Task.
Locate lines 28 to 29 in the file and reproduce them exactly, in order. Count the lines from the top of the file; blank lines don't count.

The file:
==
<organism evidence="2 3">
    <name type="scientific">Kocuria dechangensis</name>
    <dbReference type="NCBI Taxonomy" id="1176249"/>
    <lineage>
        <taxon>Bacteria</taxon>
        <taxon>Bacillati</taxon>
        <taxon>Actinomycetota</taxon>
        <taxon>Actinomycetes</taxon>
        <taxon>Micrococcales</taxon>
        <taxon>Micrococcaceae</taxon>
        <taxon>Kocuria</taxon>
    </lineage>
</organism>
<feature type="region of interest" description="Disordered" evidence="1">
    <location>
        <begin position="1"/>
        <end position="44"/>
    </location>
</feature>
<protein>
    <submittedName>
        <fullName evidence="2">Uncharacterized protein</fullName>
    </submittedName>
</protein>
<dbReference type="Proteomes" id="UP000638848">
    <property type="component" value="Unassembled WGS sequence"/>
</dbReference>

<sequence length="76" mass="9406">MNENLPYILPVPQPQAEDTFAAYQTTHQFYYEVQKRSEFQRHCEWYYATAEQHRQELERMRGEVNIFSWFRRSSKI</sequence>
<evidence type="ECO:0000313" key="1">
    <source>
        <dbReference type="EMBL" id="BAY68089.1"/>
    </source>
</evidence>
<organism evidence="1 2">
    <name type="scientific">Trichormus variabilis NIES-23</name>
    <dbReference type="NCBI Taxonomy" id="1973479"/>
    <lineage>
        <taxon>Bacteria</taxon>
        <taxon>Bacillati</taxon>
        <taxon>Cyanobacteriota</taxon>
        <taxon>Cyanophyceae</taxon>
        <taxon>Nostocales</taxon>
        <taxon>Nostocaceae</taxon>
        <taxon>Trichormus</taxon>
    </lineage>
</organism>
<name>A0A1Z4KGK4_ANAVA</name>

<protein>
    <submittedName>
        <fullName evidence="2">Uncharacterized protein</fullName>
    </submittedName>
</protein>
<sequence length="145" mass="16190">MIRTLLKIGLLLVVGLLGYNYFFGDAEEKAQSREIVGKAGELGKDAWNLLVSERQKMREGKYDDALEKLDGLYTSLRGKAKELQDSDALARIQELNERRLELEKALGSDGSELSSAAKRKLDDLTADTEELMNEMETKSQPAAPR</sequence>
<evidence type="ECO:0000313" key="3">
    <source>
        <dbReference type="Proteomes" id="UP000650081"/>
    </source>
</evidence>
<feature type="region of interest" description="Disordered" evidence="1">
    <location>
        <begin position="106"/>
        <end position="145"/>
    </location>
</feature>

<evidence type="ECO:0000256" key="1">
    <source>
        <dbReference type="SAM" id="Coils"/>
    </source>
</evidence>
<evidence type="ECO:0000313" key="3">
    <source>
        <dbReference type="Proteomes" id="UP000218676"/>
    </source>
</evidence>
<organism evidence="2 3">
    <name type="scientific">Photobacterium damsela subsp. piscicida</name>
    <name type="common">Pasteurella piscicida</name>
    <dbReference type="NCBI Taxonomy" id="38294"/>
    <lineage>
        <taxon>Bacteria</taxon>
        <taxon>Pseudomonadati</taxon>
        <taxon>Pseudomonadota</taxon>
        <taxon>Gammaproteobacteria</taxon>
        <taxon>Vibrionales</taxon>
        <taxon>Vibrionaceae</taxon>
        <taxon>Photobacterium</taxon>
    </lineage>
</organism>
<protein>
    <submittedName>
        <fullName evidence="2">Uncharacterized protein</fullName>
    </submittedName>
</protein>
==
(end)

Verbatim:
<sequence length="76" mass="9406">MNENLPYILPVPQPQAEDTFAAYQTTHQFYYEVQKRSEFQRHCEWYYATAEQHRQELERMRGEVNIFSWFRRSSKI</sequence>
<evidence type="ECO:0000313" key="1">